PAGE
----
Lists

In daily life, lists are all around us. Grocery lists. To-do lists. A dinner recipe has two lists: one for the ingredients, and one for the cooking directions. Your bookshelf is a list of books. There's a stack of plates in your cupboard. An analog clock displays a circularly-arranged list of numbers on its face.

Most of computer programming boils down to managing a bunch of lists. You can see this every day on the internet. Just visit your favorite website and lists will appear like stars in the night sky: the longer you look, the more you'll see.

Consider:

  • The navigation bar at the top of this site is a list of links.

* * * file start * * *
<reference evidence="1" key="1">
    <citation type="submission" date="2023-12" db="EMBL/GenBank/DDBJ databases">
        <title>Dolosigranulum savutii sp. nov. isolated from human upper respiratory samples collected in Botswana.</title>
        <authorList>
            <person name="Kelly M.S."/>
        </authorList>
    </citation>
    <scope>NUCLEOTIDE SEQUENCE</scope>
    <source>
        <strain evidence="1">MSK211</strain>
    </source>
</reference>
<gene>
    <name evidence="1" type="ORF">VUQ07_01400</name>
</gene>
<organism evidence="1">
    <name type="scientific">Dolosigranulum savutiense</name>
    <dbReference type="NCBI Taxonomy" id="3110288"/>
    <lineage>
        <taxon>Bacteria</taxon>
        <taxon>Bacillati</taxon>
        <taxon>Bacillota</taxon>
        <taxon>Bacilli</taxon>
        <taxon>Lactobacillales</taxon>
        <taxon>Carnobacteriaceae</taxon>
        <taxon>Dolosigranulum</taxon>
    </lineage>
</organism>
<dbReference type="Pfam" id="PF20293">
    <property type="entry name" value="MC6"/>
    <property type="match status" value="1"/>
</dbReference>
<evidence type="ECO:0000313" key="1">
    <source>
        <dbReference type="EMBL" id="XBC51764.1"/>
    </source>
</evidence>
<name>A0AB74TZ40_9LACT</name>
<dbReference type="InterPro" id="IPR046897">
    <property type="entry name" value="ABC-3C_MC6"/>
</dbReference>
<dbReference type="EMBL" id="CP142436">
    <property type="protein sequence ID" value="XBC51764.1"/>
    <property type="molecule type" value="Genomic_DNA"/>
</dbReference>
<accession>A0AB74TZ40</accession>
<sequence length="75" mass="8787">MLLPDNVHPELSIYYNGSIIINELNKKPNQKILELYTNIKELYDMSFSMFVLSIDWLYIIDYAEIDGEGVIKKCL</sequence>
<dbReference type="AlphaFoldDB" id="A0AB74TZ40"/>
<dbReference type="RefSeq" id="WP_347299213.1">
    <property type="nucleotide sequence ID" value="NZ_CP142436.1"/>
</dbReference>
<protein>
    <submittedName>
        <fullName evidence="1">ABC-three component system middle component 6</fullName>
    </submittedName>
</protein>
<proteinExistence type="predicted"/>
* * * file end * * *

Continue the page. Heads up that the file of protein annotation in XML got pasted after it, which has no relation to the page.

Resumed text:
• This bullet list is, well, a list.
  • Go to your Amazon order history. Yup, it's a list.
  • Google for something. You get a list.
  • Go to your Facebook or Twitter page. Lots of lists.

It behooves us, then, to be comfortable with how to manage lists with Ruby.

Common Traits

All lists in Ruby have three things in common:

  • They have a length
  • They allow you to access a single item from the list
  • They allow you to iterate over each item in the list

We will learn about iteration in section 3.

The following chapters will show how to obtain the length and access items of strings, arrays, and hashes.